But that was the price fetched by a London auction house yesterday for paintings, writings, books and letters once belonging to our own Christy Brown.
The collection was bought by the National Library and the Little Museum of Dublin.
Within that very affectionate phrase: "our own Christy Brown" though lies a great sadness, revealed by the auction.
For some readers, the 'ah factor' comes into play: "Ah, would you look at the poor little boy with the cerebral palsy whose left foot freed him to express his great trapped mind, visually and verbally. Ah, would you look at our Christy..."
The downside of the stories was the reaction of younger people. It was like the heartbreaking line at the end of the song And The Band Played Waltzing Matilda, where a maimed old soldier, watching a parade of his aging former comrades, hears teenagers asking "what are they marching for?" and grimly asks himself the same question.
The younger Australians in that song had no connection to an old, forgotten war, just as today's younger Dubliners have few connections to a writer who might be completely forgotten were it not for the movie, My Left Foot where Daniel Day-Lewis gave an unforgettable performance as the crippled artist.
Day-Lewis won an Oscar, as did Brenda Fricker who played his mother, and the film, as a result, stays around in repeats and on DVD.
But were it not for My Left Foot there is a real chance that Christy Brown might be completely forgotten.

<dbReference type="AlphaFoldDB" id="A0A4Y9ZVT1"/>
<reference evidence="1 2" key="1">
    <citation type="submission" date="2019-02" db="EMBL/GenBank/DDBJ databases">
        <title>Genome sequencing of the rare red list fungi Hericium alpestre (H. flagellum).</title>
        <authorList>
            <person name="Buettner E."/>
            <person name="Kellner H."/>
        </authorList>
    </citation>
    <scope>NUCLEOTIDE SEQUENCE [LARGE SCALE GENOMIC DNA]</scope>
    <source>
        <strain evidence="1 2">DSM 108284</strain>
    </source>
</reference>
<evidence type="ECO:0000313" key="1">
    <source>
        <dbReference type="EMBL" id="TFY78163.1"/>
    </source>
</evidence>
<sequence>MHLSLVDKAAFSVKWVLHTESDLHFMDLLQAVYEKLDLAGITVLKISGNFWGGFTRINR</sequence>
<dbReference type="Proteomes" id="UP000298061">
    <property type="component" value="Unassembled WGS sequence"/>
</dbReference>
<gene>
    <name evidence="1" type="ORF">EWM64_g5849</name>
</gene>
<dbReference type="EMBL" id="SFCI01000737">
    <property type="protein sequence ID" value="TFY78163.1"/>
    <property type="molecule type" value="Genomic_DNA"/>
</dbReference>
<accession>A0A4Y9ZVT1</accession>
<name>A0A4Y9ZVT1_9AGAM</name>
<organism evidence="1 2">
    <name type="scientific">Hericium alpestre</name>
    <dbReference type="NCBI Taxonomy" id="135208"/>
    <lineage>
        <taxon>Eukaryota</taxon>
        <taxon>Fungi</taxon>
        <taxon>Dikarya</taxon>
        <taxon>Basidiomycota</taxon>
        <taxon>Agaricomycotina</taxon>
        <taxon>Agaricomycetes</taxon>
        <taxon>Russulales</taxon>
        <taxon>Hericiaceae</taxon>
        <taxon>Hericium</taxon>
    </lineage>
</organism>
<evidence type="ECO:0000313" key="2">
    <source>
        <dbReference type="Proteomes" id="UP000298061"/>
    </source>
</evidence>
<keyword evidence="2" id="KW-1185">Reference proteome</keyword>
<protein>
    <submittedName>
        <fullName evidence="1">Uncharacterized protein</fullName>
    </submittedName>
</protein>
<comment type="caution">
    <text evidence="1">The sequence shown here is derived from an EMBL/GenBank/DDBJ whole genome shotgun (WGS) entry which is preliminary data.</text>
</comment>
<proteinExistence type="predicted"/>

When people talk about Irish writers, they talk about Yeats, Joyce, Wilde and Heaney. They do not speak of Christy Brown.
They do not write dissertations about his work or issue commemorative stamps in his honour - like that launched for Brendan Behan today.
Literary fame is a random thing, landing like a butterfly on a man like Christy Brown, turning him into a world figure and then fluttering on, abandoning him to questions in pub quizzes and yellowing paperbacks on the bookshelves of grandparents.
There's no fairness in it. No fairness for a man who was assumed to be a living vegetable up to the day his mother spotted the toddler writing letters in the ash of the hearth with his left foot, the only part of his body over which he had complete control.
She fought for him, achieving an education and a future for him and he came through like a champion. Brown's generation of working-class Dubliners were raised before television sucked the life out of the house, and so they read books and argued ideas.
When Christy became a full-time writer, words poured out of a mind stoppered-up by birth damage but freed by relatives, by medical men like the great Dr Robert Collis and by the women who loved and supported him.
Isn't it strange, all the same, that the 30 years since his death Christy Brown has been allowed to fade from the memories of his fellow Dubliners like an old photograph left on a sun-bleached window-sill? Could it be that the Dublin writers we choose to remember, like Wilde and Joyce, were of higher social standing than the hard-swearing lad from Kimmage?
Wilde's father was a surgeon, not a labourer. Joyce was educated by the Jesuits to a level Brown could never reach.
Just as the habits that make you fall in love with someone can later be a cause for divorce, in the same way our original "isn't he great all the same" reaction to Christy Brown's work now allows us to dismiss him as a man who simply overcame disability.
He was much more than that. Much more. That's why it's good news that his archive will remain in Dublin, where we should remember him with pride.